Jean-Christophe Barth-Coullaré

Every year since 2004, this competition has brought together law students, coaches and mediation professionals from around the world.

The competition provides the opportunity for the students to demonstrate and improve their negotiation skills, a subject not taught to undergraduates of my generation. It also brings together numerous mediation professionals in a collegiate environment. In addition to mediating and judging the competitors, the professionals can share their (de-identified) real life experiences and address topical issues together.

After two years in which the Covid-19 pandemic prevented international travel, this year’s competition took place face-to-face again in Paris from 6th to 11th February, albeit with fewer teams, fewer rounds and fewer social events than in previous years. Nevertheless, thanks to the ICC team and numerous volunteers, in addition to the student competitors and professionals, it was a great success and, with the possibility of increased sponsorship from mediation organizations and others, there is a prospect of resuming the full-blown program of the pre-Covid years.

Three reflections on the competition

Each time I come to the competition I experience learning and reflection. Meeting in person this year was a wonderful opportunity to re-engage with everything that makes this competition so special. For me there are three experiences that are worth special reflection, and I am delighted to share these with you.

My first reflection

The skills and talents of the students competing in the competition continue to grow by leaps and bounds.  When I look back at the first year in 2004, which I was fortunate enough to attend, the astounding progress in skills-building that we now observe was just a faint hope. I am full of admiration and inspired to continue my own lifelong learning.

My second reflection

This concerns those who are lost to us. Over the years we have been saddened to lose giants of the competition who contributed selflessly to the establishment and continuing success of this important and enjoyable event – David Plant, Colin Wall, Thierry Garby and this year Christopher Miers, with whom I had the privilege of co-chairing the Problem Drafting Working Group, as I had with Colin. Chris’s loss hung over us as we remembered all he contributed. He would have been thrilled to see all these bright young students making such good use of materials he helped to create.

Chris would have been particularly pleased that, within the mere 85 minutes of the mediation session, the problem he drafted for this year’s Final led to agreement being reached between the winner, NALSAR University of Law (India), and the runner-up, New York Law School (USA). The University of Auckland (New Zealand) and Universita degli Studi di Trento (Italy) came third and fourth.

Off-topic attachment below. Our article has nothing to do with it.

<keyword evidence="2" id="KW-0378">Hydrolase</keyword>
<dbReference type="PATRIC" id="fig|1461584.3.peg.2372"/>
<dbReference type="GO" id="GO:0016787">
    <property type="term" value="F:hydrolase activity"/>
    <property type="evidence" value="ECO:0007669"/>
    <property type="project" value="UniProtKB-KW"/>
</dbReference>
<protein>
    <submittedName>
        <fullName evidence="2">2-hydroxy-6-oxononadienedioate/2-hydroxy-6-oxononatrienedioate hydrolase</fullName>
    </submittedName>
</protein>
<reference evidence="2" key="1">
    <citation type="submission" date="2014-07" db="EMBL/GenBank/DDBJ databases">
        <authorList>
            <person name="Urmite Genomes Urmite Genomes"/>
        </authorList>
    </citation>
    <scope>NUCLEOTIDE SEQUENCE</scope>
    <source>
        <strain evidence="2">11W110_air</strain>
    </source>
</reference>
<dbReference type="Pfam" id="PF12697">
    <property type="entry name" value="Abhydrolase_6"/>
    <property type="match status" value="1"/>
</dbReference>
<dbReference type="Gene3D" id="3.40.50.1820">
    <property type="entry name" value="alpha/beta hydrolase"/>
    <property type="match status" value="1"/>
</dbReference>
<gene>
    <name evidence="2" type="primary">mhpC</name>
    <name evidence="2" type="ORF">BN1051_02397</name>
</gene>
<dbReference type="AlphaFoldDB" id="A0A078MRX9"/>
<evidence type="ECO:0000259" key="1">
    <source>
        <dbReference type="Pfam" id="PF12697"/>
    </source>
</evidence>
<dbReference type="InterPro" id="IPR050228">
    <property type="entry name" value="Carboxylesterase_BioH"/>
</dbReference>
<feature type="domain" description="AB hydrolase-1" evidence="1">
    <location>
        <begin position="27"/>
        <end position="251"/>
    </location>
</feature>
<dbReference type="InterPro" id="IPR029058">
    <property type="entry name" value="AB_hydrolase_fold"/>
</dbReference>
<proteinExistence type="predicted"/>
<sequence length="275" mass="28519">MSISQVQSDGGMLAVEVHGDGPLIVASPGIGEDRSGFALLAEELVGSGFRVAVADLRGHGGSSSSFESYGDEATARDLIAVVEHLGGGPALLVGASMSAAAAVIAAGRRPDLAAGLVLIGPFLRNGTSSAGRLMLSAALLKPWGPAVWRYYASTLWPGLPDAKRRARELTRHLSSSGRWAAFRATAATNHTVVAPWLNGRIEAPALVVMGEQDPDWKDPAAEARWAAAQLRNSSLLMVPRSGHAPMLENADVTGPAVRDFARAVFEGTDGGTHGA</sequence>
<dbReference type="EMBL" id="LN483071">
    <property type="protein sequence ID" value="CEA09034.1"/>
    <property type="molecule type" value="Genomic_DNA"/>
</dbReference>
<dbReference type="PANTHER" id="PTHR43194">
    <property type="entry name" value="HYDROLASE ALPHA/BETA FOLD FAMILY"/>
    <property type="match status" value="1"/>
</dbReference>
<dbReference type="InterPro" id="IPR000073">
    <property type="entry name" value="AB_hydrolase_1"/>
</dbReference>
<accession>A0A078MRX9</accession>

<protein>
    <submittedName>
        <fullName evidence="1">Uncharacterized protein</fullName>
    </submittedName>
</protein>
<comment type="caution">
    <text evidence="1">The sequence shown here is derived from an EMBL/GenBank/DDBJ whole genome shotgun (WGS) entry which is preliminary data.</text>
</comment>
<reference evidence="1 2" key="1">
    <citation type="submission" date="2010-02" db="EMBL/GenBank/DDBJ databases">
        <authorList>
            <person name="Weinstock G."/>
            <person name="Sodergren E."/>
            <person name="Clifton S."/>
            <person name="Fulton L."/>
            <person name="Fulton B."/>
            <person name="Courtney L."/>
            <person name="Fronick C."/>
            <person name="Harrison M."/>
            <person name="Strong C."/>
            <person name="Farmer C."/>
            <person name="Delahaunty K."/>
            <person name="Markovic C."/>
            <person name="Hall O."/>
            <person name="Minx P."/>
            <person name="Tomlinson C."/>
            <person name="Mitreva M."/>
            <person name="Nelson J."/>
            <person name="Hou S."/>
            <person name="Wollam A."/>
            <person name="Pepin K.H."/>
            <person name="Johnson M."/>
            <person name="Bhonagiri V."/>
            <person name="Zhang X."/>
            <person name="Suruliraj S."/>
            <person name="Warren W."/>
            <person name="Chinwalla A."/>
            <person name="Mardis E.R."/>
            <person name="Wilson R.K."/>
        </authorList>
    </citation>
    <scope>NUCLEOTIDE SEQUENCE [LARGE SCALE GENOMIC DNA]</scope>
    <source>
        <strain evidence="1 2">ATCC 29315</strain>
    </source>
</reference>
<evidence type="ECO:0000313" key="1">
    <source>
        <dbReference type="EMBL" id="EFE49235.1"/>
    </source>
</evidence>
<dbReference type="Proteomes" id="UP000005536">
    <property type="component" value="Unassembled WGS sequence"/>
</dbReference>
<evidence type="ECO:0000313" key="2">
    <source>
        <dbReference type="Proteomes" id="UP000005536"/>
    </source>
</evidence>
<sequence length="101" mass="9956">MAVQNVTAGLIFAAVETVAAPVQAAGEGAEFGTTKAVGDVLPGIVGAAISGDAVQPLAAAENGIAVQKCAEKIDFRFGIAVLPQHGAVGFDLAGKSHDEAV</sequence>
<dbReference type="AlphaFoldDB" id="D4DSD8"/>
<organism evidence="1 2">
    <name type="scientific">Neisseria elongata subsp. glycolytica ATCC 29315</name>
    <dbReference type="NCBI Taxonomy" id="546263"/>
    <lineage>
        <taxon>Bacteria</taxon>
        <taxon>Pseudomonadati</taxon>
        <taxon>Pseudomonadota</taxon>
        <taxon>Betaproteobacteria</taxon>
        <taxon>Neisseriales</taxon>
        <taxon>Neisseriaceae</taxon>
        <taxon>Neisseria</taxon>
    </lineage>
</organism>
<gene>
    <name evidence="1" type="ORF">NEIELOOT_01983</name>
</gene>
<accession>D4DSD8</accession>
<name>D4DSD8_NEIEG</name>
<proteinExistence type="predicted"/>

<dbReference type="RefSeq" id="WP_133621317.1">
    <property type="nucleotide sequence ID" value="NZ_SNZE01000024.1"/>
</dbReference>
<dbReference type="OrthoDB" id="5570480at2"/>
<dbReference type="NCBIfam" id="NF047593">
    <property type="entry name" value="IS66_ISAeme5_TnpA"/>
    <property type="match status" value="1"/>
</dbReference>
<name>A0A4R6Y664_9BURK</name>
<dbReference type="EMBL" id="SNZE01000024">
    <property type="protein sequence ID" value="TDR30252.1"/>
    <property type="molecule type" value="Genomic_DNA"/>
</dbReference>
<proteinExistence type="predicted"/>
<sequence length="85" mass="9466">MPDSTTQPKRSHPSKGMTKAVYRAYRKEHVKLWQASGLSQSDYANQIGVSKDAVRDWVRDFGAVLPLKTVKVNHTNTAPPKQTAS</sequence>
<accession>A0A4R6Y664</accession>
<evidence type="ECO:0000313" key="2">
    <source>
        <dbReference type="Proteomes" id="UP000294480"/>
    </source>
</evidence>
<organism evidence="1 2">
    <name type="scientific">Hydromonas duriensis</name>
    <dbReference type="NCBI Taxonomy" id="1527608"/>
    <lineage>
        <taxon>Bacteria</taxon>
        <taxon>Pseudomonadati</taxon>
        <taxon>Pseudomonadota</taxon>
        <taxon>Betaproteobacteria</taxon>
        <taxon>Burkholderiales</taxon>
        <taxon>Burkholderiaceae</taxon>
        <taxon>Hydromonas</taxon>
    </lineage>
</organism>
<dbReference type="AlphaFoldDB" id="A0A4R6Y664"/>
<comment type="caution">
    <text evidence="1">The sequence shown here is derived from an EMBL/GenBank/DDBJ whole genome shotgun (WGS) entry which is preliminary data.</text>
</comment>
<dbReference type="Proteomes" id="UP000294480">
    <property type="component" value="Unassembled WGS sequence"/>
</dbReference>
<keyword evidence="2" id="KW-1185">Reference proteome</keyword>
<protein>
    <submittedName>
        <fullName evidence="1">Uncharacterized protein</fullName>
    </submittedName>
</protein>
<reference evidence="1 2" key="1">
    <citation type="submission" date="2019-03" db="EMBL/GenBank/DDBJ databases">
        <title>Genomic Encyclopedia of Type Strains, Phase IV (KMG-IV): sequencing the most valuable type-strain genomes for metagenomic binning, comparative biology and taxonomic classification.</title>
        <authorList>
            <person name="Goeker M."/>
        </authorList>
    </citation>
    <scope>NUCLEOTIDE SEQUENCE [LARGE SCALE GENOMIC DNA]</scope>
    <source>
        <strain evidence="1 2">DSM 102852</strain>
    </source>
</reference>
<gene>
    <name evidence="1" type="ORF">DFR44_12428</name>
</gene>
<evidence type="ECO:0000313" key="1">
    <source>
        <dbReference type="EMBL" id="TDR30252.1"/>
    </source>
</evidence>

My third reflection

This concerns my professional colleagues whom I am given the opportunity to know a little better each year – to learn from them and to share my experiences with them. This year I am particularly grateful to the irrepressible Jean-Christophe Barth-Coullaré, who shared with me the amazing device he has created for tracking a mediation’s progress. He has given me his permission to report the tool, along with the photo that accompanies this blog post.

The amazing baguette mediation tracking device

The photo depicts what looks like a submarine but is intended to represent a French baguette, of which it appears there are at least eleven types . Jean-Christophe encouraged the mediation parties to focus on the “croûton” in his model baguette as a “Mediation Progress Barometer”, showing the baguette divided into slices. It starts at the top, which Jean-Christophe names “Opening – getting to know each other better, VHQC (Very High Quality Communication)”.

The next slice is “Shaping the Agenda – de quoi s’agit-il?”. Then “respective interests”, “generating mutual options”, “solutions at the table”, finishing at the other end with “Settlement agreement & monitor the implementation”. A box is ticked as the negotiation moves from one slice to the next. Like a real baguette (in my opinion) the two crusty “croûtons” ends are the best parts.

Could the baguette end up in court?

It is not entirely clear whether the model is admissible in court should a dispute arise over whether the parties reached agreement. The answer may depend on the jurisdiction in which the proceedings take place. Nevertheless, the model is an excellent way of explaining the process which the mediator would like the parties to follow.

Adding this tool to our repertoire

Jean-Christophe’s baguette Mediation Progress Barometer is particularly attractive to me because it does not contemplate spending unnecessary time formulating an agenda, debating the order in which topics are to be addressed and arguing over them, when simply clarifying the interests of the parties and brainstorming options for agreement is a much more productive approach. See “Getting to Yes”  .

I am looking forward to whatever new piece of wizardry 2024 may bring!


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  1. The baguette model is, like all great ideas, elegantly simple in concept and execution. Probably best introduced by a crusty old mediator.!

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